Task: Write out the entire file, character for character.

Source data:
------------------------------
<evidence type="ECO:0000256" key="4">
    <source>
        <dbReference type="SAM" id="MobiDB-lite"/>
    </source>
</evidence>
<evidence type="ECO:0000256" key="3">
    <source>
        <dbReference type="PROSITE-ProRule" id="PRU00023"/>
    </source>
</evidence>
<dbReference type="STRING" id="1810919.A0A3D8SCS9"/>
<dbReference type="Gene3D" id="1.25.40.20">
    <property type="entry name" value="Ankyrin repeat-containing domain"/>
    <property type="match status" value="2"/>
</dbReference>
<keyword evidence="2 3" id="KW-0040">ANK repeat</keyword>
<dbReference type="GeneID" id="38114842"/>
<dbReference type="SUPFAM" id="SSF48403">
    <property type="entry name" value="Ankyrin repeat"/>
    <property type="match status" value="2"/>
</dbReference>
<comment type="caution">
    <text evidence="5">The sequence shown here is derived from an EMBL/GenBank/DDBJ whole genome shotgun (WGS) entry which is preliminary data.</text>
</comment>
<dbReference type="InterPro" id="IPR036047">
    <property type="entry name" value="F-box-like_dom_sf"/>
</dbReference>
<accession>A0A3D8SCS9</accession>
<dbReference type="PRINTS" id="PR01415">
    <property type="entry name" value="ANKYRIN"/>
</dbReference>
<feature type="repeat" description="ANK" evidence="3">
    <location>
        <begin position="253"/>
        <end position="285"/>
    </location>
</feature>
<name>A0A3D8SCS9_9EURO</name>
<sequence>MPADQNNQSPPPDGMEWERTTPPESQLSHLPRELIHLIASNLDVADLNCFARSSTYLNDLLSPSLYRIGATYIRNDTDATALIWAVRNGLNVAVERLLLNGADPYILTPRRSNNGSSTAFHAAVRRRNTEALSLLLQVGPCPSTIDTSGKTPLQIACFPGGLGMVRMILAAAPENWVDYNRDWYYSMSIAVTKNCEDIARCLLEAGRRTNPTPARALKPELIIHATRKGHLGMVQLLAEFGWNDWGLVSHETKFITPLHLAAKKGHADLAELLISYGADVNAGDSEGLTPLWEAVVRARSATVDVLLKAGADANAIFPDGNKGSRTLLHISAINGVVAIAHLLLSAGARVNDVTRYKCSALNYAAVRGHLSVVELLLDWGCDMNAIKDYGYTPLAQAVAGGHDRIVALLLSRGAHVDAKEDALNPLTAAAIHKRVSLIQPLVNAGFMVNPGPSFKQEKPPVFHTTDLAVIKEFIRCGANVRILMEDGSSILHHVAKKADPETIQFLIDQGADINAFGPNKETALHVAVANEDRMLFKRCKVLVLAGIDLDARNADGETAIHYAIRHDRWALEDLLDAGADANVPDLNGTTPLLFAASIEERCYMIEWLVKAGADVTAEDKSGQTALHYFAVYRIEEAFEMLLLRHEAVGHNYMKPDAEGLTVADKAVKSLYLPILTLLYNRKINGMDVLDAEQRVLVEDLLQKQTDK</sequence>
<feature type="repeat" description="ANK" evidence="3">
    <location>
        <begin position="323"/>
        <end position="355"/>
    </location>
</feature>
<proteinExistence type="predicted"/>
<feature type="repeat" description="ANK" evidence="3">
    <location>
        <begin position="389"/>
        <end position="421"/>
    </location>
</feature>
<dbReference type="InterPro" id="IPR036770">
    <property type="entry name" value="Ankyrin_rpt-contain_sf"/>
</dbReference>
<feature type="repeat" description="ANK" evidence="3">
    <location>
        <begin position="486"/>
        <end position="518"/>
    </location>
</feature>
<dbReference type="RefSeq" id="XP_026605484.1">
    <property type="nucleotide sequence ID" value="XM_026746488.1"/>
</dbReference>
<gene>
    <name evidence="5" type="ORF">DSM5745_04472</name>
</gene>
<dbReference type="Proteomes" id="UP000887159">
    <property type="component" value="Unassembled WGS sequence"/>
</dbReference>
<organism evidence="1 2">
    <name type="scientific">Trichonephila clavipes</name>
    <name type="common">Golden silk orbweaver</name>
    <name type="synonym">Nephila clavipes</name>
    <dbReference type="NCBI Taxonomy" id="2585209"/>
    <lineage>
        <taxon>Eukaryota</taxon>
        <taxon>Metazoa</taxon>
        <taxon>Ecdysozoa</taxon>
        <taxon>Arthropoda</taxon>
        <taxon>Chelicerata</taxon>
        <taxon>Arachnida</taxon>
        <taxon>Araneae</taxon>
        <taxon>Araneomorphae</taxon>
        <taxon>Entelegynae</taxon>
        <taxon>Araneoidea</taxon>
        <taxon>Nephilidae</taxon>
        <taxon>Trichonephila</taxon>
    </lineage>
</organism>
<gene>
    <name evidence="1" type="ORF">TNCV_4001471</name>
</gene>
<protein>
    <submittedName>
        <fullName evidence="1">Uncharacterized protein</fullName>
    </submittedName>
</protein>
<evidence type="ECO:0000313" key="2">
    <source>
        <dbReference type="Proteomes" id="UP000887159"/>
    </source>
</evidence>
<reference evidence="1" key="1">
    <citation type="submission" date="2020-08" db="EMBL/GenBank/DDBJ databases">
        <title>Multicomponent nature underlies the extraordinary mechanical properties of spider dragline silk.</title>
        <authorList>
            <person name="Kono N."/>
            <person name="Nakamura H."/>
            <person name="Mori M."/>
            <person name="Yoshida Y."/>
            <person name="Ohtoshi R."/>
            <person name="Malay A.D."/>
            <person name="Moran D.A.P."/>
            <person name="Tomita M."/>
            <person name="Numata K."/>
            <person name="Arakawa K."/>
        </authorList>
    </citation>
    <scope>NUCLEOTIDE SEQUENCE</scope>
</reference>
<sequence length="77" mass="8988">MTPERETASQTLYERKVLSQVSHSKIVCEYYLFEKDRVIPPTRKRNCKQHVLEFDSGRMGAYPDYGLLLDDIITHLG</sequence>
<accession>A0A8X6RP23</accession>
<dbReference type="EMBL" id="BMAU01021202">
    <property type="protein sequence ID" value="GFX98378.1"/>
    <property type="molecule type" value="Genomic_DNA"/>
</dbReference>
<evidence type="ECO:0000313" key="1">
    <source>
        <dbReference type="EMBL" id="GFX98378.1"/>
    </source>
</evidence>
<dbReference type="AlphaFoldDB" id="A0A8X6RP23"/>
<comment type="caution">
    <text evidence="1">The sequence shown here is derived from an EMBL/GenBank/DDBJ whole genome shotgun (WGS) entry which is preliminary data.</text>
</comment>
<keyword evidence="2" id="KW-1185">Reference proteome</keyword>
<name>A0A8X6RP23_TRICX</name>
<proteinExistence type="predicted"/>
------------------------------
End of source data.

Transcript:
<evidence type="ECO:0000256" key="4">
    <source>
        <dbReference type="SAM" id="MobiDB-lite"/>
    </source>
</evidence>
<evidence type="ECO:0000256" key="3">
    <source>
        <dbReference type="PROSITE-ProRule" id="PRU00023"/>
    </source>
</evidence>
<dbReference type="STRING" id="1810919.A0A3D8SCS9"/>
<dbReference type="Gene3D" id="1.25.40.20">
    <property type="entry name" value="Ankyrin repeat-containing domain"/>
    <property type="match status" value="2"/>
</dbReference>
<keyword evidence="2 3" id="KW-0040">ANK repeat</keyword>
<dbReference type="GeneID" id="38114842"/>
<dbReference type="SUPFAM" id="SSF48403">
    <property type="entry name" value="Ankyrin repeat"/>
    <property type="match status" value="2"/>
</dbReference>
<comment type="caution">
    <text evidence="5">The sequence shown here is derived from an EMBL/GenBank/DDBJ whole genome shotgun (WGS) entry which is preliminary data.</text>
</comment>
<dbReference type="InterPro" id="IPR036047">
    <property type="entry name" value="F-box-like_dom_sf"/>
</dbReference>
<accession>A0A3D8SCS9</accession>
<dbReference type="PRINTS" id="PR01415">
    <property type="entry name" value="ANKYRIN"/>
</dbReference>
<feature type="repeat" description="ANK" evidence="3">
    <location>
        <begin position="253"/>
        <end position="285"/>
    </location>
</feature>
<name>A0A3D8SCS9_9EURO</name>
<sequence>MPADQNNQSPPPDGMEWERTTPPESQLSHLPRELIHLIASNLDVADLNCFARSSTYLNDLLSPSLYRIGATYIRNDTDATALIWAVRNGLNVAVERLLLNGADPYILTPRRSNNGSSTAFHAAVRRRNTEALSLLLQVGPCPSTIDTSGKTPLQIACFPGGLGMVRMILAAAPENWVDYNRDWYYSMSIAVTKNCEDIARCLLEAGRRTNPTPARALKPELIIHATRKGHLGMVQLLAEFGWNDWGLVSHETKFITPLHLAAKKGHADLAELLISYGADVNAGDSEGLTPLWEAVVRARSATVDVLLKAGADANAIFPDGNKGSRTLLHISAINGVVAIAHLLLSAGARVNDVTRYKCSALNYAAVRGHLSVVELLLDWGCDMNAIKDYGYTPLAQAVAGGHDRIVALLLSRGAHVDAKEDALNPLTAAAIHKRVSLIQPLVNAGFMVNPGPSFKQEKPPVFHTTDLAVIKEFIRCGANVRILMEDGSSILHHVAKKADPETIQFLIDQGADINAFGPNKETALHVAVANEDRMLFKRCKVLVLAGIDLDARNADGETAIHYAIRHDRWALEDLLDAGADANVPDLNGTTPLLFAASIEERCYMIEWLVKAGADVTAEDKSGQTALHYFAVYRIEEAFEMLLLRHEAVGHNYMKPDAEGLTVADKAVKSLYLPILTLLYNRKINGMDVLDAEQRVLVEDLLQKQTDK</sequence>
<feature type="repeat" description="ANK" evidence="3">
    <location>
        <begin position="323"/>
        <end position="355"/>
    </location>
</feature>
<proteinExistence type="predicted"/>
<feature type="repeat" description="ANK" evidence="3">
    <location>
        <begin position="389"/>
        <end position="421"/>
    </location>
</feature>
<dbReference type="InterPro" id="IPR036770">
    <property type="entry name" value="Ankyrin_rpt-contain_sf"/>
</dbReference>
<feature type="repeat" description="ANK" evidence="3">
    <location>
        <begin position="486"/>
        <end position="518"/>
    </location>
</feature>
<dbReference type="RefSeq" id="XP_026605484.1">
    <property type="nucleotide sequence ID" value="XM_026746488.1"/>
</dbReference>
<gene>
    <name evidence="5" type="ORF">DSM5745_04472</name>
</gene>
<dbReference type="Proteomes" id="UP000887159">
    <property type="component" value="Unassembled WGS sequence"/>
</dbReference>
<organism evidence="1 2">
    <name type="scientific">Trichonephila clavipes</name>
    <name type="common">Golden silk orbweaver</name>
    <name type="synonym">Nephila clavipes</name>
    <dbReference type="NCBI Taxonomy" id="2585209"/>
    <lineage>
        <taxon>Eukaryota</taxon>
        <taxon>Metazoa</taxon>
        <taxon>Ecdysozoa</taxon>
        <taxon>Arthropoda</taxon>
        <taxon>Chelicerata</taxon>
        <taxon>Arachnida</taxon>
        <taxon>Araneae</taxon>
        <taxon>Araneomorphae</taxon>
        <taxon>Entelegynae</taxon>
        <taxon>Araneoidea</taxon>
        <taxon>Nephilidae</taxon>
        <taxon>Trichonephila</taxon>
    </lineage>
</organism>
<gene>
    <name evidence="1" type="ORF">TNCV_4001471</name>
</gene>
<protein>
    <submittedName>
        <fullName evidence="1">Uncharacterized protein</fullName>
    </submittedName>
</protein>
<evidence type="ECO:0000313" key="2">
    <source>
        <dbReference type="Proteomes" id="UP000887159"/>
    </source>
</evidence>
<reference evidence="1" key="1">
    <citation type="submission" date="2020-08" db="EMBL/GenBank/DDBJ databases">
        <title>Multicomponent nature underlies the extraordinary mechanical properties of spider dragline silk.</title>
        <authorList>
            <person name="Kono N."/>
            <person name="Nakamura H."/>
            <person name="Mori M."/>
            <person name="Yoshida Y."/>
            <person name="Ohtoshi R."/>
            <person name="Malay A.D."/>
            <person name="Moran D.A.P."/>
            <person name="Tomita M."/>
            <person name="Numata K."/>
            <person name="Arakawa K."/>
        </authorList>
    </citation>
    <scope>NUCLEOTIDE SEQUENCE</scope>
</reference>
<sequence length="77" mass="8988">MTPERETASQTLYERKVLSQVSHSKIVCEYYLFEKDRVIPPTRKRNCKQHVLEFDSGRMGAYPDYGLLLDDIITHLG</sequence>
<accession>A0A8X6RP23</accession>
<dbReference type="EMBL" id="BMAU01021202">
    <property type="protein sequence ID" value="GFX98378.1"/>
    <property type="molecule type" value="Genomic_DNA"/>
</dbReference>
<evidence type="ECO:0000313" key="1">
    <source>
        <dbReference type="EMBL" id="GFX98378.1"/>
    </source>
</evidence>
<dbReference type="AlphaFoldDB" id="A0A8X6RP23"/>
<comment type="caution">
    <text evidence="1">The sequence shown here is derived from an EMBL/GenBank/DDBJ whole genome shotgun (WGS) entry which is preliminary data.</text>
</comment>
<keyword evidence="2" id="KW-1185">Reference proteome</keyword>
<name>A0A8X6RP23_TRICX</name>
<proteinExistence type="predicted"/>